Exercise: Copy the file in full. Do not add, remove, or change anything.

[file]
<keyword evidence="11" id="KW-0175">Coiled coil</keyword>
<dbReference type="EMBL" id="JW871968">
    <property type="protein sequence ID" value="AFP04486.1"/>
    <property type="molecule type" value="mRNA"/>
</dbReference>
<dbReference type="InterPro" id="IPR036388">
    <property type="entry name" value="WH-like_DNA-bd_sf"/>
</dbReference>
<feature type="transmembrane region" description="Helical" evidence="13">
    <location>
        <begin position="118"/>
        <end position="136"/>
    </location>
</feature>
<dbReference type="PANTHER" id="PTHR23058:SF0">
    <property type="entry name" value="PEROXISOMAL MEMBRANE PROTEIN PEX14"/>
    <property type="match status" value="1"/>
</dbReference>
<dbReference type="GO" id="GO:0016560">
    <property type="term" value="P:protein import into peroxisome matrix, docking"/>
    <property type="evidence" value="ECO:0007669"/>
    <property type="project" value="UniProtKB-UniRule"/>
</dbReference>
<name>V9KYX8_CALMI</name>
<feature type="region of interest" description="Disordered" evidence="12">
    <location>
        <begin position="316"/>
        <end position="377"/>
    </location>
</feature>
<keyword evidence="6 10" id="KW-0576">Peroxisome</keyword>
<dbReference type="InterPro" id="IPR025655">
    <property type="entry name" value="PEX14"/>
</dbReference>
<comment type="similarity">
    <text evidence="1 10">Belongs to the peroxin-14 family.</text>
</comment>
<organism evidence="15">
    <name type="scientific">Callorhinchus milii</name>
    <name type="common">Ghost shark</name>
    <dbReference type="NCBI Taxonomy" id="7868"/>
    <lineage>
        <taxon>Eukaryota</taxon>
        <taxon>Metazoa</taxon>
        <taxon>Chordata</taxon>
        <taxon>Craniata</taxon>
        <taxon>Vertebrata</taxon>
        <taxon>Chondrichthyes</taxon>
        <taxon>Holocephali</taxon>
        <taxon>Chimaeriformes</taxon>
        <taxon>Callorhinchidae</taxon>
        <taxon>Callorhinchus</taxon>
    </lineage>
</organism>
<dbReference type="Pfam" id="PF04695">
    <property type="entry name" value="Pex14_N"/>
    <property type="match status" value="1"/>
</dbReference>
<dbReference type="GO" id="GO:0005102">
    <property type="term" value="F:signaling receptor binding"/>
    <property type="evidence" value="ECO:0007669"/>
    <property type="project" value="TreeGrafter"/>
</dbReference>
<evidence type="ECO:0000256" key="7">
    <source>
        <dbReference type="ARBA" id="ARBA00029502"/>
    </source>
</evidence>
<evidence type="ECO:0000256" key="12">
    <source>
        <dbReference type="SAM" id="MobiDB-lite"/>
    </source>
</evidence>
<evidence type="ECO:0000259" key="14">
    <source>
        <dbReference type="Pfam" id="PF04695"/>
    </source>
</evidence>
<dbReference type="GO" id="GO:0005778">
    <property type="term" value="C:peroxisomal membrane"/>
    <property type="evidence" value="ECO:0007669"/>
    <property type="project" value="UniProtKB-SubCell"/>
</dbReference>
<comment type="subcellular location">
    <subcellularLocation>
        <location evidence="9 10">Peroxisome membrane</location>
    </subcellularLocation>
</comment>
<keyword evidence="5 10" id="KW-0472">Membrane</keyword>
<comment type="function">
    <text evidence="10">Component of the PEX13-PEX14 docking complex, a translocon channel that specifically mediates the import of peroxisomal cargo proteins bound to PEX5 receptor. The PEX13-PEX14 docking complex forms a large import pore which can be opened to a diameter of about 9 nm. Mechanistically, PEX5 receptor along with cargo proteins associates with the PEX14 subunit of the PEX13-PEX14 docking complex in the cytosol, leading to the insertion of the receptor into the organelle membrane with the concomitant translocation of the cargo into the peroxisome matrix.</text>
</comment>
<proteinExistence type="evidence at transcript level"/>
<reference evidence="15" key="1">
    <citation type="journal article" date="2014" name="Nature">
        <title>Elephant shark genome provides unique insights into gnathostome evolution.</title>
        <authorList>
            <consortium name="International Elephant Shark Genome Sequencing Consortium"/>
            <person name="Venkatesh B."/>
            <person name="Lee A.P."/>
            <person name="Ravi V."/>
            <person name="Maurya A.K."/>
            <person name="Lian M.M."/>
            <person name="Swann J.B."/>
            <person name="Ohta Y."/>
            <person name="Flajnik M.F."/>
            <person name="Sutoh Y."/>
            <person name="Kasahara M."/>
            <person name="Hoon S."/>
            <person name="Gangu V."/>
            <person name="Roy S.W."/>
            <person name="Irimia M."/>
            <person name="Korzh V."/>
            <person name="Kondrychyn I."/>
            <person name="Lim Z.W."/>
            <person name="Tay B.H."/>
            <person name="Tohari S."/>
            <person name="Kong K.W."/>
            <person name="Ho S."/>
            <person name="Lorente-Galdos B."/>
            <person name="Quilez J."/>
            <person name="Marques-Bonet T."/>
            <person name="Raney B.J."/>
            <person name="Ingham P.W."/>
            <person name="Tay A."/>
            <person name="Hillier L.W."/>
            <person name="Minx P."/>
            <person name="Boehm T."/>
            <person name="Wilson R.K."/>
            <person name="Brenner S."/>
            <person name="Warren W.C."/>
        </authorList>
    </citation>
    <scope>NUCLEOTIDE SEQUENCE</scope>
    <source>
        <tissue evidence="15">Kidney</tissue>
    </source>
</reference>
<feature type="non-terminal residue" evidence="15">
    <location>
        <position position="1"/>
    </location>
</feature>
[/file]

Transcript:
<keyword evidence="11" id="KW-0175">Coiled coil</keyword>
<dbReference type="EMBL" id="JW871968">
    <property type="protein sequence ID" value="AFP04486.1"/>
    <property type="molecule type" value="mRNA"/>
</dbReference>
<dbReference type="InterPro" id="IPR036388">
    <property type="entry name" value="WH-like_DNA-bd_sf"/>
</dbReference>
<feature type="transmembrane region" description="Helical" evidence="13">
    <location>
        <begin position="118"/>
        <end position="136"/>
    </location>
</feature>
<dbReference type="PANTHER" id="PTHR23058:SF0">
    <property type="entry name" value="PEROXISOMAL MEMBRANE PROTEIN PEX14"/>
    <property type="match status" value="1"/>
</dbReference>
<dbReference type="GO" id="GO:0016560">
    <property type="term" value="P:protein import into peroxisome matrix, docking"/>
    <property type="evidence" value="ECO:0007669"/>
    <property type="project" value="UniProtKB-UniRule"/>
</dbReference>
<name>V9KYX8_CALMI</name>
<feature type="region of interest" description="Disordered" evidence="12">
    <location>
        <begin position="316"/>
        <end position="377"/>
    </location>
</feature>
<keyword evidence="6 10" id="KW-0576">Peroxisome</keyword>
<dbReference type="InterPro" id="IPR025655">
    <property type="entry name" value="PEX14"/>
</dbReference>
<comment type="similarity">
    <text evidence="1 10">Belongs to the peroxin-14 family.</text>
</comment>
<organism evidence="15">
    <name type="scientific">Callorhinchus milii</name>
    <name type="common">Ghost shark</name>
    <dbReference type="NCBI Taxonomy" id="7868"/>
    <lineage>
        <taxon>Eukaryota</taxon>
        <taxon>Metazoa</taxon>
        <taxon>Chordata</taxon>
        <taxon>Craniata</taxon>
        <taxon>Vertebrata</taxon>
        <taxon>Chondrichthyes</taxon>
        <taxon>Holocephali</taxon>
        <taxon>Chimaeriformes</taxon>
        <taxon>Callorhinchidae</taxon>
        <taxon>Callorhinchus</taxon>
    </lineage>
</organism>
<dbReference type="Pfam" id="PF04695">
    <property type="entry name" value="Pex14_N"/>
    <property type="match status" value="1"/>
</dbReference>
<dbReference type="GO" id="GO:0005102">
    <property type="term" value="F:signaling receptor binding"/>
    <property type="evidence" value="ECO:0007669"/>
    <property type="project" value="TreeGrafter"/>
</dbReference>
<evidence type="ECO:0000256" key="7">
    <source>
        <dbReference type="ARBA" id="ARBA00029502"/>
    </source>
</evidence>
<evidence type="ECO:0000256" key="12">
    <source>
        <dbReference type="SAM" id="MobiDB-lite"/>
    </source>
</evidence>
<evidence type="ECO:0000259" key="14">
    <source>
        <dbReference type="Pfam" id="PF04695"/>
    </source>
</evidence>
<dbReference type="GO" id="GO:0005778">
    <property type="term" value="C:peroxisomal membrane"/>
    <property type="evidence" value="ECO:0007669"/>
    <property type="project" value="UniProtKB-SubCell"/>
</dbReference>
<comment type="subcellular location">
    <subcellularLocation>
        <location evidence="9 10">Peroxisome membrane</location>
    </subcellularLocation>
</comment>
<keyword evidence="5 10" id="KW-0472">Membrane</keyword>
<comment type="function">
    <text evidence="10">Component of the PEX13-PEX14 docking complex, a translocon channel that specifically mediates the import of peroxisomal cargo proteins bound to PEX5 receptor. The PEX13-PEX14 docking complex forms a large import pore which can be opened to a diameter of about 9 nm. Mechanistically, PEX5 receptor along with cargo proteins associates with the PEX14 subunit of the PEX13-PEX14 docking complex in the cytosol, leading to the insertion of the receptor into the organelle membrane with the concomitant translocation of the cargo into the peroxisome matrix.</text>
</comment>
<proteinExistence type="evidence at transcript level"/>
<reference evidence="15" key="1">
    <citation type="journal article" date="2014" name="Nature">
        <title>Elephant shark genome provides unique insights into gnathostome evolution.</title>
        <authorList>
            <consortium name="International Elephant Shark Genome Sequencing Consortium"/>
            <person name="Venkatesh B."/>
            <person name="Lee A.P."/>
            <person name="Ravi V."/>
            <person name="Maurya A.K."/>
            <person name="Lian M.M."/>
            <person name="Swann J.B."/>
            <person name="Ohta Y."/>
            <person name="Flajnik M.F."/>
            <person name="Sutoh Y."/>
            <person name="Kasahara M."/>
            <person name="Hoon S."/>
            <person name="Gangu V."/>
            <person name="Roy S.W."/>
            <person name="Irimia M."/>
            <person name="Korzh V."/>
            <person name="Kondrychyn I."/>
            <person name="Lim Z.W."/>
            <person name="Tay B.H."/>
            <person name="Tohari S."/>
            <person name="Kong K.W."/>
            <person name="Ho S."/>
            <person name="Lorente-Galdos B."/>
            <person name="Quilez J."/>
            <person name="Marques-Bonet T."/>
            <person name="Raney B.J."/>
            <person name="Ingham P.W."/>
            <person name="Tay A."/>
            <person name="Hillier L.W."/>
            <person name="Minx P."/>
            <person name="Boehm T."/>
            <person name="Wilson R.K."/>
            <person name="Brenner S."/>
            <person name="Warren W.C."/>
        </authorList>
    </citation>
    <scope>NUCLEOTIDE SEQUENCE</scope>
    <source>
        <tissue evidence="15">Kidney</tissue>
    </source>
</reference>
<feature type="non-terminal residue" evidence="15">
    <location>
        <position position="1"/>
    </location>
</feature>